What is Mothers Day and Mothering Sunday?
- March 22, 2019
Recently the world celebrated International Woman’s Day. I was hoping to put pen to paper before then but life took over and here I am, a little late but combining it with the upcoming commercialisation of Mothering Sunday now more commonly known as Mother’s Day.
The Mother is just one version of the female species, the giver of life. She may also be a sister, a wife, a daughter, an auntie, a homemaker, a perfect student, a model employee, an ideal boss the list goes on.
I have now lived two thirds of my life and during this time I have come across some amazing inspirational women who have helped shape my life. They come in the form of family, friends, colleagues and acquaintances, I am not taking anything away from the male species, just saving it for another blog.
Why do we celebrate Mother’s day: As a child growing up I would save my 50p a day bus ticket and sweet money in the lead up to mother’s day, to be able to and buy the biggest card I could find to quietly place by her bed for her to wake up to and wait to see her reaction when she awoke. The fun was in the anticipation, the planning, and imagining the outcome.
I find myself wondering, whose idea was it to mark this as a day of celebration and why this particular Sunday in March. A little digging revealed its evolvement from Mothering Sunday which is:
The fourth Sunday of Lent, and three weeks before Easter Sunday. Lent being the 40 day fast beginning on Ash Wednesday (the day after Shrove Tuesday, most of us refer to Pancake Day) and ending on Good Friday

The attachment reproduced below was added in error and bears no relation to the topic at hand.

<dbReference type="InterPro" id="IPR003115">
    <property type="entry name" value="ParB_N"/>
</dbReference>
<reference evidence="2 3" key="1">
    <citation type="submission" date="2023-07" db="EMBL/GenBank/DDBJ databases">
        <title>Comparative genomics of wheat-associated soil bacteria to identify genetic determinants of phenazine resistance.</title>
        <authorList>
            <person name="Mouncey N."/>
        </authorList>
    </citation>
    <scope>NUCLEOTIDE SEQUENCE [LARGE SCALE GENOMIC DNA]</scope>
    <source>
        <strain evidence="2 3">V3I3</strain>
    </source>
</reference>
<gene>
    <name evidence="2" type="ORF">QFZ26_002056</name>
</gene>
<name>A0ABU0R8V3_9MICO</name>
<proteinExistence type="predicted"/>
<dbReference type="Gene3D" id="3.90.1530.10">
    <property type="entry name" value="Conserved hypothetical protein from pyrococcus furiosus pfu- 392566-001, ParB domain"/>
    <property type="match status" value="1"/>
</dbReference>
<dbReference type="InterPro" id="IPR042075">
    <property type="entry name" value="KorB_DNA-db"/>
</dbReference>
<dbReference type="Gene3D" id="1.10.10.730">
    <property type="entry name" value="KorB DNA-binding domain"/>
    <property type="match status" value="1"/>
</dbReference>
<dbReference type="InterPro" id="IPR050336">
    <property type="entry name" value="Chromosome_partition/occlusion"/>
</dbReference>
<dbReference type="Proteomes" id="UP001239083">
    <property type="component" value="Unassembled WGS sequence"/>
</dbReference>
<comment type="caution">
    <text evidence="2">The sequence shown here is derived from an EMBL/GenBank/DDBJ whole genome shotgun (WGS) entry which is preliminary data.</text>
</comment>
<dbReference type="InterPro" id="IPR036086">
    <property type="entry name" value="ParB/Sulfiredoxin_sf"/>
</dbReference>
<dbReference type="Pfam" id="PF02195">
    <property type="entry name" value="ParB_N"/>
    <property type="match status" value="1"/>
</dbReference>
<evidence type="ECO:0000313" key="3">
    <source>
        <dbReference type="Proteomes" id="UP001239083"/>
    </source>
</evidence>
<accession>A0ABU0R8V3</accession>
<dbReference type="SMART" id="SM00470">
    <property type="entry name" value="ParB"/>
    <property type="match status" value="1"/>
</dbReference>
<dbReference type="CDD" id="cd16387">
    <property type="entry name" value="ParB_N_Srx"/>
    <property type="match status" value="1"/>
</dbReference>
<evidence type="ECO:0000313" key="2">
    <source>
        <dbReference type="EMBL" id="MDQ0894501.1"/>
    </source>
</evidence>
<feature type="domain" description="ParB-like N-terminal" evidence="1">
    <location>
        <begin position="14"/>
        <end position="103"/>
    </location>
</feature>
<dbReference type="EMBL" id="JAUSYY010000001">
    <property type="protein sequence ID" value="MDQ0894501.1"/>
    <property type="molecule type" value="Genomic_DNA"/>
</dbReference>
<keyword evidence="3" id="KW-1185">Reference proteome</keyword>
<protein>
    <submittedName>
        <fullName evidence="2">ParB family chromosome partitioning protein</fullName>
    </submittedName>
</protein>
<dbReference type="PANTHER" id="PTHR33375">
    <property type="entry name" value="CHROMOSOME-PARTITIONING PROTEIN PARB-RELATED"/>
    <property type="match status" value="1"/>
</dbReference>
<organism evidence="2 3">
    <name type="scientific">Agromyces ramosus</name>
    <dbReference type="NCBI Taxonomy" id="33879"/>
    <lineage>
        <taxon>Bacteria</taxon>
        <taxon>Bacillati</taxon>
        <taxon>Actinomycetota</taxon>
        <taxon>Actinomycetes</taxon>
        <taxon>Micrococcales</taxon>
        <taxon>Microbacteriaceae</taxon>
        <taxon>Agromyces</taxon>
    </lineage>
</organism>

Pancake day was the food fest, traditionally a reason for families to come together and feast before the start of the Lent fast where Christians would give up sweets and rich foods.
Furthermore, during the 40 days of fasting for lent, on Mothering Sunday the fast would be relaxed to honour mothers – “Holy Cow” is what I say when things are not as they seem. Interesting facts, Mothering Sunday was not traditionally to honour mothers as we do today, “Holy Cow” is what I hear many of you say. It was not unusual for kids as young as age 10 to leave home to work as domestic servants. Half way through Lent it was customary to be given a day off to return to their mother church ie the church they were baptised in. Employers would often give hand me downs to the workers to take home as gifts, kids would also pick flowers while they walked home through the country lanes. This naturally became a time for families to come together and became a reason to celebrate.
Thank goodness the world is becoming a better place, and kids certainly here in UK can be kids and not expected to be domestic servant, I write this while ordering my 18 year old son to bring me a toasted buttered Hot Cross Bun with a cup of Tea.
Tea, mmmmmm which will nicely lead to my next blog next month, as I proudly admire my certificate for completing Tea Champion course from the UK Tea Academy